Until recently, the founder of Madison’s newest cidery, Restoration Cider Co., called himself “a beer guy.”
“I kind of hated cider,” said Paul Asper, founder of the cidery that distributed its first batch to discerning spots in Madison, including Heritage Tavern and Brasserie V, just a few weeks ago.
Most American ciders Asper has tried “taste overly apple-y, like a Jolly Rancher or something,” he said. He never knew it could be different, until he took a trip to Northern Spain with his wife in 2012 and stumbled upon Spanish cider in a local wine and cheese shop.
“It was totally dry, super funky, with a barnyard flavor, and no residual sugar,” he said. “It doesn’t taste like apples, like wine doesn’t taste like grapes, right?”
So, after getting buy-in from his wife and co-founder, Lissa Koop, Asper set out to learn how to make cider and open a cidery.
He read up on apples, brushed up on the rules and regulations of opening a cidery and traveled to the West Coast to take a class in cider-making from “this fancy English cider master.”
What followed was an intense period of trial and error as he attempted to replicate the funky, barnyard-y flavors of the Spanish cider he and his wife had enjoyed so much.
“It was a daunting task,” Asper said.
In the end, they settled on two varieties of cider that aren’t so much Spanish-style as inspired-by-Spanish-style. He calls it “new American cider.”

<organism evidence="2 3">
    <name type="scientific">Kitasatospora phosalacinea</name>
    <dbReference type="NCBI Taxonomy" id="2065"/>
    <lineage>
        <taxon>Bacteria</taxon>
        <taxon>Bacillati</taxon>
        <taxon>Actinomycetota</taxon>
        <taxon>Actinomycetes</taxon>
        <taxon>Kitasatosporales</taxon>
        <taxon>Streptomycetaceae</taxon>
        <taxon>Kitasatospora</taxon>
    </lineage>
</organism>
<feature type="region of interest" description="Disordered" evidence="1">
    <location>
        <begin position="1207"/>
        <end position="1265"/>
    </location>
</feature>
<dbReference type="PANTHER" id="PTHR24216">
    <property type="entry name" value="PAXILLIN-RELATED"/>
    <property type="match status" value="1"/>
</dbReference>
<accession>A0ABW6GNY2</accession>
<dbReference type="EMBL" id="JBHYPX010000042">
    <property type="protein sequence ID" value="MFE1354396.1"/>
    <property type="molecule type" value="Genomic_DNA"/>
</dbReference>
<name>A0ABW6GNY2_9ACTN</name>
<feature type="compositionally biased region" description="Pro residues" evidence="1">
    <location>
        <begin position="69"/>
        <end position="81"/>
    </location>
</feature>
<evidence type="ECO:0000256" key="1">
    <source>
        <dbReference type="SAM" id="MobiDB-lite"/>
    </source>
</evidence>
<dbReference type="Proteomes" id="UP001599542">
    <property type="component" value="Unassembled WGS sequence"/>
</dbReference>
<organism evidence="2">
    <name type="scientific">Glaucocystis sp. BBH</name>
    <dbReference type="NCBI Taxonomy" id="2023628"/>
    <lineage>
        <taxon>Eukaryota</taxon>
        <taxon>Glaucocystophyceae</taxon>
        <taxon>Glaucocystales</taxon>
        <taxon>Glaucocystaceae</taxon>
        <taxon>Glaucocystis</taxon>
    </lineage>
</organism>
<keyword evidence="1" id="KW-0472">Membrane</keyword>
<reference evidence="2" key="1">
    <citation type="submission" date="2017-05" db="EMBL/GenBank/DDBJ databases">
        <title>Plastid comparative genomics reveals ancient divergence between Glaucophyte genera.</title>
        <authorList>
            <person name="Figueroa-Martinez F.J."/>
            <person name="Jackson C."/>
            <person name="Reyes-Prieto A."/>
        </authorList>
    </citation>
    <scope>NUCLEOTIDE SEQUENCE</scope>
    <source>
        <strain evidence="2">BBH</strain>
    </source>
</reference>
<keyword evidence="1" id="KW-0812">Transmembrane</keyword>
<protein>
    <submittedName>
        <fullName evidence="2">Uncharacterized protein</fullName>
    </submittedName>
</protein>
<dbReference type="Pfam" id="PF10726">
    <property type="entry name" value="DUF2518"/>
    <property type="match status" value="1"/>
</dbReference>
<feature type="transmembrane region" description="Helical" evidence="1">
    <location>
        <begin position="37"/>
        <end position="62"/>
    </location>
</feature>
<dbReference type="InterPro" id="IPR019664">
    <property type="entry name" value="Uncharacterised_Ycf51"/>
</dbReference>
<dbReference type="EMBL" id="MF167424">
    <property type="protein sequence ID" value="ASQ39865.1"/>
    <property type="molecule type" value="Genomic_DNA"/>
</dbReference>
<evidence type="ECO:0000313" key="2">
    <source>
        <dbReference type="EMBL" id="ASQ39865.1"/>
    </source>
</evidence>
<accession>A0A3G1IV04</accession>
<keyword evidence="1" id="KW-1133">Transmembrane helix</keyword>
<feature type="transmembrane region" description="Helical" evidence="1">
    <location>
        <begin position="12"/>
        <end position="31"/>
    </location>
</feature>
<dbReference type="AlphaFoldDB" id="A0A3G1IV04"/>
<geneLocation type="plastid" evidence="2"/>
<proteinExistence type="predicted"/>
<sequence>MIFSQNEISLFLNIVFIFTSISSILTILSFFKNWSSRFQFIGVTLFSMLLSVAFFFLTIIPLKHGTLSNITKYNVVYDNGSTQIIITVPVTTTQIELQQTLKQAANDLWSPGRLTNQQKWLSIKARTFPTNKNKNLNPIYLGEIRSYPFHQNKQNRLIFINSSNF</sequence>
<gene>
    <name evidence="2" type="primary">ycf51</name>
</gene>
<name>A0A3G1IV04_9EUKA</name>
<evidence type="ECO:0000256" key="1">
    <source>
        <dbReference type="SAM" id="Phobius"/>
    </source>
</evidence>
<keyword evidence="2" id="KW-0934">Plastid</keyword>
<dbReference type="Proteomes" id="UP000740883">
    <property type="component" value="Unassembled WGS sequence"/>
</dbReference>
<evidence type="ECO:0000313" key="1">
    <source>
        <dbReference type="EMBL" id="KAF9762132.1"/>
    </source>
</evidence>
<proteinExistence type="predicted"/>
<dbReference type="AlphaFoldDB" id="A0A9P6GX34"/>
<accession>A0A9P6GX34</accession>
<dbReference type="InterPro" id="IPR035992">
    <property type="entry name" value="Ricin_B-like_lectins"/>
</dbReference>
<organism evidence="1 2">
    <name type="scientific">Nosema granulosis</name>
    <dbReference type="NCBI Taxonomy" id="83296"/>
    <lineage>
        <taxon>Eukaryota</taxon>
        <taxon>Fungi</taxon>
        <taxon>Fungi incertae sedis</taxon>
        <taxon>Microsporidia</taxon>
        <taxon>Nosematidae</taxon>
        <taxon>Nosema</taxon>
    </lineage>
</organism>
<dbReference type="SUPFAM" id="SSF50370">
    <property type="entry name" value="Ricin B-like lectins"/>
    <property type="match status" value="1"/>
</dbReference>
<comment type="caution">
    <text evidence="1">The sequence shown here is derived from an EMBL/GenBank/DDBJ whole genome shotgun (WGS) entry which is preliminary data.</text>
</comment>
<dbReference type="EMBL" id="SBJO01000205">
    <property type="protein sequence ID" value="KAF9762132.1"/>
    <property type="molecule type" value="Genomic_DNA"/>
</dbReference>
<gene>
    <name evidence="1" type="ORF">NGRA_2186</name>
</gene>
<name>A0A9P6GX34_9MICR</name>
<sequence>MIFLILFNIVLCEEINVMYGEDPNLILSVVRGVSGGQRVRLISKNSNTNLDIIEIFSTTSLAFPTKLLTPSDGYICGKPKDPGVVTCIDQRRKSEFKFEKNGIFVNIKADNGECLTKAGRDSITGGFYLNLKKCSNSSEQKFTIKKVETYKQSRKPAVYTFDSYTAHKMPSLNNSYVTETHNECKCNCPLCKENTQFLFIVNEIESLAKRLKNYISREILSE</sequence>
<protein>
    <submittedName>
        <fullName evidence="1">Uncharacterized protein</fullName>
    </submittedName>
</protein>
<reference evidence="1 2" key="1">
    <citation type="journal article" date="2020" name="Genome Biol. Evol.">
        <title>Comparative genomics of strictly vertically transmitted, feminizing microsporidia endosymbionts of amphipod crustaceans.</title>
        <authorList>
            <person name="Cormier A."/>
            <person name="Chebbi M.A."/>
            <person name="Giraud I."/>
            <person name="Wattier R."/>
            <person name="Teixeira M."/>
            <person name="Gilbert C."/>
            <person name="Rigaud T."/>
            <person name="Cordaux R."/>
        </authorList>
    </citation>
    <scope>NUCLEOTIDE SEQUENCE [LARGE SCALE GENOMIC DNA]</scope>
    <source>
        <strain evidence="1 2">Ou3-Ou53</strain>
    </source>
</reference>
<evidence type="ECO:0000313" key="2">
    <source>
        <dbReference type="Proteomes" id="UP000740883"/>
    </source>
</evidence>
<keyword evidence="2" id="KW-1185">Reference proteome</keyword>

The two ciders, called Starkweather and Sugar River, have been picked up by a handful of higher-end and beverage-focused establishments around Madison, including Heritage Tavern, Brasserie V, Lombardino’s, Gib’s Bar and Grampa’s Pizzeria, HopCat and Tipsy Cow.
“We tried to go with the fancy people first,” Asper joked.
He figured the customer bases at those spots were more likely to embrace a drier, less sweet cider than many are used to.
“He brought them in here a few weeks ago and gave us samples and we decided right away we wanted to sell it,” said Josh Ruffin, bar manager and alcohol buyer for Brasserie V, of Asper’s cider. “It was that good.”
Ruffin was especially impressed by the Starkweather, the drier of the two ciders.
“It’s very dry — it’s got almost a farmhouse sort of funk to it,” he said. “In that way, it resembles traditional Spanish, even French farmhouse ciders.”
Brasserie V quickly ran out of both ciders, but Ruffin said he plans to have Restoration Cider Co. ciders on tap again soon.
“The response was pretty overwhelmingly positive,” he said. “It was not only a great and different cider, but it was made here in Madison and people responded really well to that — they want to support their local artisans, and they really want to support it when it’s good.”
Asper said he has some cider left over from his first batch that’s ready to leave his warehouse. He’ll start work on a new batch when fall apples become available in late October or November. That batch should be ready after the new year, he said.
He hopes the business, which aims to donate five percent of its profits to stream restoration projects, as Asper is an avid fly fisherman, will continue to grow.
“A tasting room would be great,” he said. “We think that would be great to have someday. We don’t know what that looks like … we’ll be working on the fancier business plan. I’d like to make a living off this – and if I could restore a stream or two, it would be a dream come true.”